Imam al-Bukhari and Muslim

I haven’t really read much on Imam Bukhari’s or Imam Muslim’s life before this. Actually, the only thing I can recall (vaguely) is a lecture from somewhere in the fuzzy past 😦 So this post is straight out of the book 🙂 I don’t mean to violate any copyrights…but I just don’t know where to get other reliable materials on their lives. I’ll try to add more to this later inshaAllah.


Imam Al Bukhari

Abu Abdullah Muhammad ibn Ismaeel ibn Ibraheem al-Bukhari al-Ju’fi was born in 194 A.H. (810 C.E.) in the city of Bukhaara, part of mordern-day Uzbekistan. His father was a well respected scholar and was one fo the students of Hammaad ibn Zaid and Imam Malik. Unfortunately, he died when his son Muhammad [al-Bukhari] was still quite young.

Al-Bukhari was attracted to the study of hadith at a very young age. By the age of sixteen, he had memorized the works of Wakee and Abdullah ibn Mubarak. he was well known for his ability to memorize. In fact,

Many have stated that he could look at a work just once and have it memorized.

He used this great ability that Allah had granted him in the service of Islam and the hadith of the Prophet sallallahu ‘alayhi wa sallam in particular.

At the age of sixteen, he left Bukhaara and made the pilgrimage to Makkah. He stayed in Makkah for some time and he wrote his first book there. Before he was eighteen years old, he wrote his Tareekh al-Kabeer, to this day a standard work of biography of narrators of hadith.

Al-Bukhari had numerous teachers; he recorded hadith from 1,080 scholars. Those who learned from al-Bukhari includeed famous subsequent scholars such as al-Tirmidhi, al-Nasaai, Muslim ibn al-Hajjaaj, ibn Khuzaima and numerous others. He is best known for his Sahih but he also compiled a number of other books, including a book on manners and ethics entitled al-Adab al-Mufrad.

Imam Muslim

Muslim ibn al-Hajjaaj was born in the year 204 A.H. or more likely 206 A.H. his city of birth, Naizaboor, was famous for being a city of scholars. It seems that hsi father was himself a scholarly figure.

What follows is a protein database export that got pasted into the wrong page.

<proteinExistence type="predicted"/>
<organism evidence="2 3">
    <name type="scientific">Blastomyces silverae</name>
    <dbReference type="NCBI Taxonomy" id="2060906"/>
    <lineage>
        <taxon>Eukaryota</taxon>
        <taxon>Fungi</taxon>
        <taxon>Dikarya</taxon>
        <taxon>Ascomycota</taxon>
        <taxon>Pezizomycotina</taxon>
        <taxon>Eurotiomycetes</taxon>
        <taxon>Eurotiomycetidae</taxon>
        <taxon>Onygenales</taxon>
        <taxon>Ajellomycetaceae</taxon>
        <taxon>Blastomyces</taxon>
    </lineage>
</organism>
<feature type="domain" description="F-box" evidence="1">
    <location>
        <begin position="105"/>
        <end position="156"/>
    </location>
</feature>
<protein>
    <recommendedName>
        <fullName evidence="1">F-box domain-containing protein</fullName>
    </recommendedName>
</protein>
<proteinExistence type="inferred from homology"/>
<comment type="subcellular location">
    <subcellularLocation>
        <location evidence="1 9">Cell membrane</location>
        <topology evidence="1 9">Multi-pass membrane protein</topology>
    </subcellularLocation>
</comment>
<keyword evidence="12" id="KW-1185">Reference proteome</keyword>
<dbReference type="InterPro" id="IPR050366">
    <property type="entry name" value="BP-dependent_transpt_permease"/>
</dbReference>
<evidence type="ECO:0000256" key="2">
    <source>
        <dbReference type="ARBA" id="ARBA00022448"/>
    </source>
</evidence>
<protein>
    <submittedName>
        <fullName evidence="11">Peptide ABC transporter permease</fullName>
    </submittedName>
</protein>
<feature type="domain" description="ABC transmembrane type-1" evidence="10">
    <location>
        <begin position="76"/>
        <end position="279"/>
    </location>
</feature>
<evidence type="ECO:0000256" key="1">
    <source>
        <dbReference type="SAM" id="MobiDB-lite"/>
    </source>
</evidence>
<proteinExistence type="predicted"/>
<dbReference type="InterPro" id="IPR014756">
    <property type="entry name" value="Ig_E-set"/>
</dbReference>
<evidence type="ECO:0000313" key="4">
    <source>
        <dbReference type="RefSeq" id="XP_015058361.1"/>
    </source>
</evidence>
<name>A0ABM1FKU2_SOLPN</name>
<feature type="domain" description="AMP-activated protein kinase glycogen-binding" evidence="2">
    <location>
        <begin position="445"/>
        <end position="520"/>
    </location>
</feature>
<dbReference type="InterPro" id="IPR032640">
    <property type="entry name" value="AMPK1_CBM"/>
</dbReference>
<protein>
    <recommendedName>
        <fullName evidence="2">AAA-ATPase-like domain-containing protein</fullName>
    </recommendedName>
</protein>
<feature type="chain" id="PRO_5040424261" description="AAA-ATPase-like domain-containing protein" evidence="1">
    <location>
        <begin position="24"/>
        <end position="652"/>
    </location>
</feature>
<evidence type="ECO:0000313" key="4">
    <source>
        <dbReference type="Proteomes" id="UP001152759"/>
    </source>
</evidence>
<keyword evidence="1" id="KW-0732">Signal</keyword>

According to al-Dhahabi, Muslim began his study of hadith in the year 218 A.H, when he was 12 years old!

It is known that he was a man of means and was therefore free to pursue hadith.

Like all scholars of hadith, Muslim journeyed to further his studies. He traveled to many areas, including Iraq, the Hijaz, greater Syria and Egypt. In Khorasasn, he studeied under Qutaiba ibn Saeed, Yahya ibn Yahya al-Naisaboori and others. In Rayy, he studeied with Muhammad ibn Mirah al-Jamaal among others. In Iraq (including Baghdad, Kufa and Basra), he heard hadith from Ahmad ibn Hanbal, Khalf ibn Hishaam al-Bazzaar, Umar ibn Hafs ibn Ghayaath and others. In Greater Syria, he met with Waleed ibn Muslim. Among the otehr scholars he met were Saeed ibn Mansoor, Ismaeel ibn Abu Uwais, Isa ibn Hammaad and Abu Bakr and Uthmaan ibn Abu Shaiba. Among Muslim’s students were Muhammad ibn Mukhlad, al-Tirmidhi, Ahmad ibn Salama, Abu Amr al-Mustamli and many more.

He was respected during his time. Some even considered him the best when it came to differentiating between authentic and weak hadith. It was said that there were four great scholars of hadith during his time: Abu Zara, Abdullah al-Daarimi, Al-Bukhari and Muslim.